I am working on my concept map/care plan for my critical care rotation.
My patient has a history of MI and Diabetes. On the day i cared for this patient they had an active GI Bleed and Afib. I established that i would make
1. Risk for Fluid Volume Deficit r/t
I chose this as my number 1 priority because on the day i cared for this pt. they were actively bleeding. I would have chosen Cardiac as my number one had this not been the case. Also, the albumin was 2.2 i wonder if there was third spacing exacerbating this due to being NPO for an extended period of time.
My evidence for this is
Poor pulses - +1
Edema - +2
Cap refil < 3 seconds
Decreased bowel sounds - possibly not enough blood flow reaching the gut?
Nausea - zofran on med list
Distention/pain - again possibly not enough bloow flow to gut?
This patients vital signs proved - Tachycardia, tachypnea, and hypotension.
Labs: CR high, no ABGS or BUN available. Albumin 2.2
Meds: Zofran, lasix, digoxin
Input: NPO 1000ml/day NS
Output: < 30ml/hr .... Bowel management system: Active GI bleeding.
2. Decreased Cardiac Ouput r/t decreased ventricular filling, altered afterload, impaired contractitlity, altered rate and rhythm, increased o2 demand, and cardiac disease.
3. Poor Tissue Perfusion r/t hypovolemia, myocardial ischemia, low hemoglobin, and reduced arterial blood flow.
This patient had visible PAD "cowboy boots", edema 2+ in lower extremities.
Do i seem to be headed in the right direction?
first of all, the priority sequence of the nursing diagnoses is not correct. a "risk for" diagnosis almost never is sequenced first because it is not an actual problem. actual problems are always sequenced before potential problems.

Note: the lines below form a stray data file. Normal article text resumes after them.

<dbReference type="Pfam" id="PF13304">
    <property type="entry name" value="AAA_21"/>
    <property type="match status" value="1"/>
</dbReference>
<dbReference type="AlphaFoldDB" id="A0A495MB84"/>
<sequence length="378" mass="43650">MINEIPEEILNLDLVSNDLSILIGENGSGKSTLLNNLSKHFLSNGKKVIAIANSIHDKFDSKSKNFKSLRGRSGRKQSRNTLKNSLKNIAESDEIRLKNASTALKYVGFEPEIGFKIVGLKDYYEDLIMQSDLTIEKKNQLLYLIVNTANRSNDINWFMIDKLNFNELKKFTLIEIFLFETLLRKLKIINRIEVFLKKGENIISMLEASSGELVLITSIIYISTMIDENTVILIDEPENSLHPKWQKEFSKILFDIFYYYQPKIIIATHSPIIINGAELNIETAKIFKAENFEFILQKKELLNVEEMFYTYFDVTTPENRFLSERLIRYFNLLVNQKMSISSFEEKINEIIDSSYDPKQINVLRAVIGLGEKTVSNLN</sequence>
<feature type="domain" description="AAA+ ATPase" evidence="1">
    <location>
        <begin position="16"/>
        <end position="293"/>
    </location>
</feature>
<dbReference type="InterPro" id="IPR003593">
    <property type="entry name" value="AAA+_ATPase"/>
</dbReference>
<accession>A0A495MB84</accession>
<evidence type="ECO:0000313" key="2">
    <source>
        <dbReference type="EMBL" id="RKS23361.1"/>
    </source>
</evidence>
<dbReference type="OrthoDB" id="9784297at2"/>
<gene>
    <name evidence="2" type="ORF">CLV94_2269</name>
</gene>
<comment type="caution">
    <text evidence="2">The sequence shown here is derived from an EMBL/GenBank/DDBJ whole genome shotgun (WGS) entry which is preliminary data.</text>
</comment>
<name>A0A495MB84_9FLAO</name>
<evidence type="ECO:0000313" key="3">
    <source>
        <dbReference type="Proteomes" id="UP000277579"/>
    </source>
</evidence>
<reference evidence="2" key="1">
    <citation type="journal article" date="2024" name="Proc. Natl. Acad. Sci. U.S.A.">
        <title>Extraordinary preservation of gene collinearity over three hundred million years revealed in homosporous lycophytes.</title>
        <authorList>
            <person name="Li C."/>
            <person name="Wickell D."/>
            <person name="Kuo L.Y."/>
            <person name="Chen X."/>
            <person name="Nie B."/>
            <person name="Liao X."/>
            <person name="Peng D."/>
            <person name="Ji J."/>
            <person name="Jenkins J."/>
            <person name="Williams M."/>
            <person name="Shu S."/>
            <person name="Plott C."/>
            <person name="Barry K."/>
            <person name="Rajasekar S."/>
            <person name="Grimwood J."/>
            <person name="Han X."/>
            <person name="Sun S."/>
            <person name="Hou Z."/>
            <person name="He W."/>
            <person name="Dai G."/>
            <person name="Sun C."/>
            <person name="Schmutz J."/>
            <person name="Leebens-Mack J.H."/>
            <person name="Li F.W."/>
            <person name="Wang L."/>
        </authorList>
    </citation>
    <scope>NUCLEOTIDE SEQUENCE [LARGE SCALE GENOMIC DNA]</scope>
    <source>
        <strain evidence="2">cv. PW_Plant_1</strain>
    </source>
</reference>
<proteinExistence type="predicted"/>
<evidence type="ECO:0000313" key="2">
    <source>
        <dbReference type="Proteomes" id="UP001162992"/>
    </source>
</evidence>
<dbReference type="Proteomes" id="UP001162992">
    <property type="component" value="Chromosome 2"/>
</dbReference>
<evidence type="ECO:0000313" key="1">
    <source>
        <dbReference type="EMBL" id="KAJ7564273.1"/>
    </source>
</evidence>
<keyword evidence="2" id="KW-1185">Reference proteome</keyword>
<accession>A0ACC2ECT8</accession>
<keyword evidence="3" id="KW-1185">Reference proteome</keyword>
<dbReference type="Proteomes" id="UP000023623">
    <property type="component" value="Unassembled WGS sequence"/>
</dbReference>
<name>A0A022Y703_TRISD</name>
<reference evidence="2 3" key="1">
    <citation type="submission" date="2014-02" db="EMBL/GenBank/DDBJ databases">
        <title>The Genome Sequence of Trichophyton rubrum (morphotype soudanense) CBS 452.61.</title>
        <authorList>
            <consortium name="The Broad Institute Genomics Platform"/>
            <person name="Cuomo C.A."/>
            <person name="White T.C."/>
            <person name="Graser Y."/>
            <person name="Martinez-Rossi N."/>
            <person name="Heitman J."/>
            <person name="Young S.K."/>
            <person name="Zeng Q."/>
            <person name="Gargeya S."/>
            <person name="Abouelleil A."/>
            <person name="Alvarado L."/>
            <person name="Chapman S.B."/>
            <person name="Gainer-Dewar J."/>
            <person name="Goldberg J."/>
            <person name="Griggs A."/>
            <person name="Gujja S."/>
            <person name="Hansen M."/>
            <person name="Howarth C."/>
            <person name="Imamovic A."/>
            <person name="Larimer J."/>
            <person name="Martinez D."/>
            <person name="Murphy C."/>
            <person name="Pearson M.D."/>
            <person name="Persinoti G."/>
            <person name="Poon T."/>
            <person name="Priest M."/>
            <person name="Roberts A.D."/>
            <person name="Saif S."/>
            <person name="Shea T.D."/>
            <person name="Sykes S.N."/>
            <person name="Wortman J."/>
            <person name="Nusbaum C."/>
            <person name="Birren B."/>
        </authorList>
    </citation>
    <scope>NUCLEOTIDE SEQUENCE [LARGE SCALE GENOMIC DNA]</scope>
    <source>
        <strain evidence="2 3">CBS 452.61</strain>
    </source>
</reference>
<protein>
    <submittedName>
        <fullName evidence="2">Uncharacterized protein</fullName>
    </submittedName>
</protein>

second, poor tissue perfusion is not an official nanda diagnosis and i have no idea what you mean by it. poor tissue perfusion of what tissues? the diagnosis of decreased cardiac output
covers the poor tissue perfusion of the heart. the edema is evidence of that.
third, if the patient is actively bleeding and hypovolemic then there is no risk for fluid volume deficit
. there is already deficient fluid volume
[decreased intravascular, interstitial, and/or intracellular fluid. this refers to dehydration, water loss alone without change in sodium.
(page 84, nanda international nursing diagnoses: definitions and classifications 2009-2011)] if the symptoms are there. the evidence (assessment information) you have of the deficient fluid volume
is the tachycardia, decreased urine output and hypotension. someone who has active gi bleeding would be pale and weak. when they try to get up they become diaphoretic and tachycardic and sometimes need help to get back to bed. they have low hemoglobin and hematocrit levels. if this patient had those symptoms then deficient fluid volume
would be the diagnosis to use. this would be sequenced after decreased cardiac output
please look at this thread for information on the construction of a care plan using the nursing process and how to determine diagnoses: http://allnurses.com/general-nursing...ns-286986.html
- help with care plans
Last edit by Daytonite on Feb 20, '10